My favorite self-care activity is, hands down, getting my nails done. Sure, I love the occasional facial, and massages are also great, but leaving a nail salon with a fresh gel manicure that I know I'll be able to stare at lovingly for at least two weeks is really the best feeling. So when my editor first approached me and asked me if I'd be interested in getting my nails done by a robot, I was honestly a little nervous. Despite my initial hesitation, I knew one of my coworkers had recently had her eyelash extensions put on by a robot, and I figured if she could handle that, I could definitely get my nails done by a machine.
Clockwork, the company behind the nail-painting robot, has a salon in San Francisco, just a short drive away from my house, but the company has also started rolling out Clockwork robots in select Target stores in California, Texas, and Minnesota. Making an appointment at the Clockwork nearest to me to have my nails painted was relatively simple: I found a time slot that worked for me on its website, booked it, and prepaid the $8 online. (Currently, there is only one location you can book online, but businesses and individuals can also request to lease a machine if you wanted to bring the robot to you.)
How Does a Clockwork Minicure Differ From a Salon Manicure?
Nail painting is the only available option at Clockwork, and they do not remove gel, cut, or file your nails. The brand's "minicures" are express nail appointments that only involve polish application. Prior to my appointment, I visited my go-to nail salon so they could remove the gel polish I had on as well as do all the manicure prep. They cut, shaped, and buffed them so I was ready to go. If you don't want to book another session elsewhere, Clockwork does offer complementary nail--polish remover and nail files, which they have on location.
What to Expect When Getting a Clockwork Minicure
When I arrived at the salon, I was greeted by a technician who was seated in the center of the room. They oversaw the entire process and helped guide me through each step. There were two different machines giving manicures, as well as a basket offering complementary nail files and nail-polish remover pads located at the table where the technician was seated.
When it was my turn to have my nails painted, I first chose between 20 different color options which were displayed at the technician's table. The colors are from a mix of different brands, and change depending on the season. With that in mind, many of the polish shades were on the darker side. I typically opt for lighter colors, but I ended up choosing a deeper sparkly champagne. After I chose my color, I sat down at the machine and took a look at the handy onscreen how-to guide, which walked me through each step of the process. The technician then gave me a small cartridge containing nail polish, which I inserted into the machine.
I then placed my thumb onto a hand rest in the machine, secured it under a retractable band, and spoke the word "ready" aloud. (The machine is voice-activated, but you can also opt to press a button that says "ready" instead.) Next, the machine scanned my thumb and then painted it starting with the outer edges. It continued moving in spiral clockwise motions until ending at the center of my nail, taking about 40 seconds to paint each one with a layer of color. (There is no base- or top-coat option.)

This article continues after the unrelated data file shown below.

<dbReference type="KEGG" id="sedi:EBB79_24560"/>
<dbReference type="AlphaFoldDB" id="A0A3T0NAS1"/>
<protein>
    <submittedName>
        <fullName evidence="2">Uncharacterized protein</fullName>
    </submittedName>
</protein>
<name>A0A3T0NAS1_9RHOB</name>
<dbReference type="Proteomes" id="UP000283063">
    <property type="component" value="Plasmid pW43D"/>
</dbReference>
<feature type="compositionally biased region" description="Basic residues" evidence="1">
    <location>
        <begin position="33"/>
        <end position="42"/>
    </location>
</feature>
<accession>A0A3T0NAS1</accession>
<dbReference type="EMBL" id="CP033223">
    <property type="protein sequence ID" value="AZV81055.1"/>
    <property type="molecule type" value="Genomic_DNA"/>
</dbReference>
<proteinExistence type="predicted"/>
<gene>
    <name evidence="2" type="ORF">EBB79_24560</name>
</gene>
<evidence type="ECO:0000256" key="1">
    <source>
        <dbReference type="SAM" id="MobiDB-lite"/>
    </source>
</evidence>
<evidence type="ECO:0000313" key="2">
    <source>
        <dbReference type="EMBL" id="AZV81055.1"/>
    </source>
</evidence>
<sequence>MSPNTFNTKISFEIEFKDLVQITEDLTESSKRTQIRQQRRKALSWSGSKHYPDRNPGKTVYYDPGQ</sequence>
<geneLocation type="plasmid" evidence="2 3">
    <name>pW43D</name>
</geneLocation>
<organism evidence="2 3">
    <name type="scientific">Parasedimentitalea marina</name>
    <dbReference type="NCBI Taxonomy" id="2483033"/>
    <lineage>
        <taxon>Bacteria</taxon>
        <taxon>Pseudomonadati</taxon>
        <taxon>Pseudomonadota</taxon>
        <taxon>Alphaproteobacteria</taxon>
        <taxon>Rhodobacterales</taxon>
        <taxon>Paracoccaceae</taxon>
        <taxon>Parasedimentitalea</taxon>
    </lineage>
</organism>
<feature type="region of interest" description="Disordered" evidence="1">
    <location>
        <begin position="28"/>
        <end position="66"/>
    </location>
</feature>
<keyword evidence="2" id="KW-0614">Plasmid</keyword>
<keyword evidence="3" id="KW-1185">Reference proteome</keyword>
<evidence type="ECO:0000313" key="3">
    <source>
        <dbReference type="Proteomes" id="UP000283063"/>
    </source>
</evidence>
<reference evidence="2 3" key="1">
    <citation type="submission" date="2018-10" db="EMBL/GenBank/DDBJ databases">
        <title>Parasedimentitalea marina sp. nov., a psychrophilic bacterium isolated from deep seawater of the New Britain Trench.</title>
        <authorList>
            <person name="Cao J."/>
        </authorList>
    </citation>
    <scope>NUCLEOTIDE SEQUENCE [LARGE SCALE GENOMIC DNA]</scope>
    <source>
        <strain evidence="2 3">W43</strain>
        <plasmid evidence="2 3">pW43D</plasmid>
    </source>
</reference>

I repeated this process for each of my fingers and let the machine paint them one by one.
How Long Does a Clockwork Minicure Take?
There were a few instances when the machine didn't cover my nail entirely, or it left large gaps between some areas, because of this, the polish application took longer than I initially expected. I quickly learned that in order to get the best possible result, it's important to keep your body completely still while the machine is painting your nails. For any mess-ups, a technician helped me remove the polish with a wipe and I repeated the entire process until my nail was correctly and completely covered.
Once all of my fingers were painted, I let my nails dry for about five minutes, and the technician applied fast-drying drops to my nails. Altogether, the entire activity took about 20 minutes total. The location I went to also had a fun selfie corner, where I was able to take a few photos of my nails using a provided ring light and a cool leafy background.
Overall, I was extremely impressed with the fact that a machine could paint my nails. I loved the selfie corner, and the technician was very helpful. The experience was different and fun, and it was easy and fairly effortless. Typically, a regular manicure at a salon costs me around $20, but each "minicure" at Clockwork costs $8, which seems pretty on par pricing-wise. Timing-wise, the Clockwork minicure is advertised to take around 10 minutes total, but my experience was roughly double the time. Since there were only two machines available, I spent some extra time waiting, and the fixes for each of my nails also ended up adding up.
I would say that the pros of this service are the convenience, the price, and the experience. As for the cons, I prefer to have a full manicure when getting my nails done, so I didn't like that I had to visit a separate place for cutting and shaping my nails prior to my Clockwork appointment. There was also no base coat or top coat involved, so my nails ended up chipping shortly after I had them done. In the future, I think I'll stick to my favorite manicurists, but if I'm ever in a pinch, I'm happy to know Clockwork is right around the corner.